The sad news above is coupled with (hopefully) good news. I have – for quite some time now – been thinking of having a separate chapbook, whether print or digital, featuring the first two novellas. Both Kieran and Erna’s tale *do* provide the back-story for my novel in progress based in Domus Exsulis, but also, I want to move this hypertextual experiment to a more traditional form. I want to say “print” form, but since I envision it primarily as an e-text, it’s more sensible to say a more “linear” and traditional form. To that effect, I’m happy to announce another storytelling project for The Mythogenetic Grove:
The Caretaker’s Tale & The Dragon Who Thought She Was a Tree: Two Novellas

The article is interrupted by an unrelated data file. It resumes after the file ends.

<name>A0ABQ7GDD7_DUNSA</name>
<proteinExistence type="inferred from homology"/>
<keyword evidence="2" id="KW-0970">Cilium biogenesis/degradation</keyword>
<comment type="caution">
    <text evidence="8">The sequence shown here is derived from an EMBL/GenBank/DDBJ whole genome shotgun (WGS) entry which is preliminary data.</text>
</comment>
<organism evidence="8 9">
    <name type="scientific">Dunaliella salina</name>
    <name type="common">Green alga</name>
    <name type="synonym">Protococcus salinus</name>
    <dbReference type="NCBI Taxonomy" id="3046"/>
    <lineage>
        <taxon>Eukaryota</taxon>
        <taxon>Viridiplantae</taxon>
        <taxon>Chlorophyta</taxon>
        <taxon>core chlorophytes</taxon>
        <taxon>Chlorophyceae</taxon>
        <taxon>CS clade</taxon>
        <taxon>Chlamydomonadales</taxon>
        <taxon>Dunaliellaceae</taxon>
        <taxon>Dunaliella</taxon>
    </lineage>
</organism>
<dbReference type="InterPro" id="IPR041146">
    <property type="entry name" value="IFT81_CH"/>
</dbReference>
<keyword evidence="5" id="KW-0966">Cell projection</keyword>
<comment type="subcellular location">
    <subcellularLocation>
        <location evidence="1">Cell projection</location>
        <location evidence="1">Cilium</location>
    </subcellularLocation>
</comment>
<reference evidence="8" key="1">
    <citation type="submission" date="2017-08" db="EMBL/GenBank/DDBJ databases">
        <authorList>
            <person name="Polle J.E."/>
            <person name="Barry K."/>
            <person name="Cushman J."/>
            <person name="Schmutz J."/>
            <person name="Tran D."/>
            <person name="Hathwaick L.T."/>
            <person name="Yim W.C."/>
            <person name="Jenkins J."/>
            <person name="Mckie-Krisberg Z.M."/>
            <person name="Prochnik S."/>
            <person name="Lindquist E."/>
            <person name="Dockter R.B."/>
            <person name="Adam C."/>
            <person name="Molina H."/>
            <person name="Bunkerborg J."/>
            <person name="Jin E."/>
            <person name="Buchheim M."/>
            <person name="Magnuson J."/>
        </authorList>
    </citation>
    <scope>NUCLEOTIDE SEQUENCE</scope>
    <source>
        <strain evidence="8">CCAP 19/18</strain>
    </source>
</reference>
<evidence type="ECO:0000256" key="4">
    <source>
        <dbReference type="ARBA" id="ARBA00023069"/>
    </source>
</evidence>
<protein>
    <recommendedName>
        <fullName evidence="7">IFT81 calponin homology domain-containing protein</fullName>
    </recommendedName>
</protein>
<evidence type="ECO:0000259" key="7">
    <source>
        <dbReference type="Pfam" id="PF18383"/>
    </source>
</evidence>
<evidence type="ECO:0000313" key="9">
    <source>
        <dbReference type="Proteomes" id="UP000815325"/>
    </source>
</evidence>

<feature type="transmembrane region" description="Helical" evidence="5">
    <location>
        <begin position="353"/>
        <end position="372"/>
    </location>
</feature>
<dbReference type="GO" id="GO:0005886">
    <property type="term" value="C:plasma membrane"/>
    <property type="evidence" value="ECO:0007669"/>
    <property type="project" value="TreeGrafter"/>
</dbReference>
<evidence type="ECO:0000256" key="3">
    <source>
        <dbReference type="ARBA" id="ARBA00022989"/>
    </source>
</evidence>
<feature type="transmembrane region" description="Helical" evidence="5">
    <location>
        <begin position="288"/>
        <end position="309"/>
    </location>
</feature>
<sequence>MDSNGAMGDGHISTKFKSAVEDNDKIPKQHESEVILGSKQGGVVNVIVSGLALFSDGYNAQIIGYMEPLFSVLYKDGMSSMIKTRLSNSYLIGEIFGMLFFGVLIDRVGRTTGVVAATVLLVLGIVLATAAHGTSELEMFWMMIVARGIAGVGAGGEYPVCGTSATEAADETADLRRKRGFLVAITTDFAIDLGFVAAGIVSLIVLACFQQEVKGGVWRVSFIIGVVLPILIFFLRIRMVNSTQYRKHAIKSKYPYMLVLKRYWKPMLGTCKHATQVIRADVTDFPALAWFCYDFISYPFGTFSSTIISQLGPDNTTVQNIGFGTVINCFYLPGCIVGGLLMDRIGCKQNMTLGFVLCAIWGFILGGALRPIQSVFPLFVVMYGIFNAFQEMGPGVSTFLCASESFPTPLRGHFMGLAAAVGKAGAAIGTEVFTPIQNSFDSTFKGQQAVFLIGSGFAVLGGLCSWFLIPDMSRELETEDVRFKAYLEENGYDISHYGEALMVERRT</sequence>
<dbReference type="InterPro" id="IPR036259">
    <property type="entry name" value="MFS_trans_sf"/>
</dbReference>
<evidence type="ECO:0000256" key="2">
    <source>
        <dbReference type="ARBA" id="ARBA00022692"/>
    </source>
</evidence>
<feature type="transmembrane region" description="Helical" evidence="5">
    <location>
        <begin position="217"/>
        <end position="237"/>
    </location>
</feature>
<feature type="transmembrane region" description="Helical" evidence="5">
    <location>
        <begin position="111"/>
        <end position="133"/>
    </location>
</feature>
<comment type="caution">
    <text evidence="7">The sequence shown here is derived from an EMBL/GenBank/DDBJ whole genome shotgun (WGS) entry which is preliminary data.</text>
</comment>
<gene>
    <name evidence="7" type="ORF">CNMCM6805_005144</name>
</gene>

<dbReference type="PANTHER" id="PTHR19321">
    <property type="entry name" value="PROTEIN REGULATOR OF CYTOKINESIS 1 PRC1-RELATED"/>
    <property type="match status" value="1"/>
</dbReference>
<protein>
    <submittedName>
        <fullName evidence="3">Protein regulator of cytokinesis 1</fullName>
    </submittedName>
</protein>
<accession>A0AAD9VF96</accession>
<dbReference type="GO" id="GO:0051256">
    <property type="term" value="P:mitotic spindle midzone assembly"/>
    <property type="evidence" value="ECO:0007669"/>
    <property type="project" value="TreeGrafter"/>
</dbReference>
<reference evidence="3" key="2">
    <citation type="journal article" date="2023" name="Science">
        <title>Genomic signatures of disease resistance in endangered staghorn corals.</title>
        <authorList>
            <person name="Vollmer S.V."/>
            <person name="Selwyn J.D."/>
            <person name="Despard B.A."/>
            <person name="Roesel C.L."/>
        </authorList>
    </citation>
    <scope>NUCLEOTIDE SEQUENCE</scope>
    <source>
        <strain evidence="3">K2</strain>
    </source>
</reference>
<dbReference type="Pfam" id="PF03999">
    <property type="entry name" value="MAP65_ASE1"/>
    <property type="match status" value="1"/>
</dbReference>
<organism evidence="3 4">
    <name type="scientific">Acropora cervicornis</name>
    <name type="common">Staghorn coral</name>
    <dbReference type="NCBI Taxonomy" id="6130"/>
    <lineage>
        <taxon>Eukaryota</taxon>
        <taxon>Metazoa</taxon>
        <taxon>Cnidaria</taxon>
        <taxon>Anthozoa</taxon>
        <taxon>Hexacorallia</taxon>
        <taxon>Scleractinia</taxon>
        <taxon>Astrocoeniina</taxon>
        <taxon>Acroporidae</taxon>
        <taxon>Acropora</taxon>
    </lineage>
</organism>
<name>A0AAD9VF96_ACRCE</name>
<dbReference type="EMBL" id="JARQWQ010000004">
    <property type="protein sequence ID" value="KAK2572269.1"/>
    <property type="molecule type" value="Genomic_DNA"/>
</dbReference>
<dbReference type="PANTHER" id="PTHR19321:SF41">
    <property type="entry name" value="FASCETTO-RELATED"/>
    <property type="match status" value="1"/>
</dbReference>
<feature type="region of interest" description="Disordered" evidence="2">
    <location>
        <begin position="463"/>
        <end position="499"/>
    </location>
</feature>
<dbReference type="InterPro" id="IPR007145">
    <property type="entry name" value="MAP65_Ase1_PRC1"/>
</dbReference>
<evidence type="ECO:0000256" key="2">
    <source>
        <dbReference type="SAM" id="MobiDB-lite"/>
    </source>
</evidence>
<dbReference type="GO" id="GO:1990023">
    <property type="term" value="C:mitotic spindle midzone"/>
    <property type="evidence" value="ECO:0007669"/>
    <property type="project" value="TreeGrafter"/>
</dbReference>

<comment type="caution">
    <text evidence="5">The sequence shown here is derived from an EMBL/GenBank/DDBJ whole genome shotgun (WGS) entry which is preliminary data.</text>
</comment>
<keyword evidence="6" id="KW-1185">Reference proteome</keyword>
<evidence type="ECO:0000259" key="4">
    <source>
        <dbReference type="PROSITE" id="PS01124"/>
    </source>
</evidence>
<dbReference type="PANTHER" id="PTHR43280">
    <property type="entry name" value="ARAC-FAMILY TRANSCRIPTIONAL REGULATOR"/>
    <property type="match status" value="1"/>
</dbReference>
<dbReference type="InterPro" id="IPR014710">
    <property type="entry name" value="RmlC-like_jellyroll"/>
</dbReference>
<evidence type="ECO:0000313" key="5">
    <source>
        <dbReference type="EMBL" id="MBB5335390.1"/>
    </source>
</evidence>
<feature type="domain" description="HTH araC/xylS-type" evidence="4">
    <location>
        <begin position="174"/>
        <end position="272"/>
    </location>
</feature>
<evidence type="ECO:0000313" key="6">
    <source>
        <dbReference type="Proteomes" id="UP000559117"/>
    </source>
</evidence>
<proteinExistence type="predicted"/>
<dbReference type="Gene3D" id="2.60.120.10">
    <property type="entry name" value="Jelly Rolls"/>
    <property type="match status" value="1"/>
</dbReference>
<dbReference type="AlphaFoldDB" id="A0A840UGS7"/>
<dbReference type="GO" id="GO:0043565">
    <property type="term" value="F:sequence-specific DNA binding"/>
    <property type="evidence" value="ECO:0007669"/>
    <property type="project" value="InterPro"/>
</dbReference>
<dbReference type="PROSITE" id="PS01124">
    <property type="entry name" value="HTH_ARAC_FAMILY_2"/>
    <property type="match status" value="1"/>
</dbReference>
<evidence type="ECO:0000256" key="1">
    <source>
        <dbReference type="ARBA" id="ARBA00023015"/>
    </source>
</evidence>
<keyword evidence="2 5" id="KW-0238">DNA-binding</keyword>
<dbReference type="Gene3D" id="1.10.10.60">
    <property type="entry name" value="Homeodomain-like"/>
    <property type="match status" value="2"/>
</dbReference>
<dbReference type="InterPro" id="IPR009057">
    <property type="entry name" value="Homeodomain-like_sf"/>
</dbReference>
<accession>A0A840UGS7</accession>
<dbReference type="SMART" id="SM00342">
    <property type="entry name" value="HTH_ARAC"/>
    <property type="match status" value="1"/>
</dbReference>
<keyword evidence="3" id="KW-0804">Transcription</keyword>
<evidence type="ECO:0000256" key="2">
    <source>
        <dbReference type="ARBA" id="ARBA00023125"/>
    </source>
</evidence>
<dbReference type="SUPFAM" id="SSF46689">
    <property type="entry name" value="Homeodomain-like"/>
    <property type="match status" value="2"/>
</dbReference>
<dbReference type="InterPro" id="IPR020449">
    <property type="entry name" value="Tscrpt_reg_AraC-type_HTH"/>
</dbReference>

It makes sense to have them within the same digital chapbook, particularly since the events, to a certain extent, run concurrently. Kieran, a hybrid Australian of Chinese-Eurasian descent and Erna, a Himalayan dragon, have always been central to the many-threaded narration of Domus Exsulis. I started it in `97 based on my love for the classics, mythology and all things gothic, creepy and strange in folklore and fairytales. It was set on an island, the very same island to which Cupid had Zephyrus bring Psyche. I mused about the function of the island in folklore, fairytales and mythology and my love for The Green Serpent was partially because it hybridized that very same island with the Pagodes. It was also based on my love for Maurice Ravel’s musical visions. But wait, is that all? No! I had various locales, with stories which straddled indo-chinese, celtic, Indian and African mythologies as well as South East Asian and Malay. I did not make it explicit because, being a hybrid, mixed-raced and mixed-culture writer, I had hoped that the complexities of the connections between races would be sufficiently implicit. However, I’ve realised recently that perhaps I do need to fully flesh out this world, perhaps I do need to be more direct about what I’m doing here.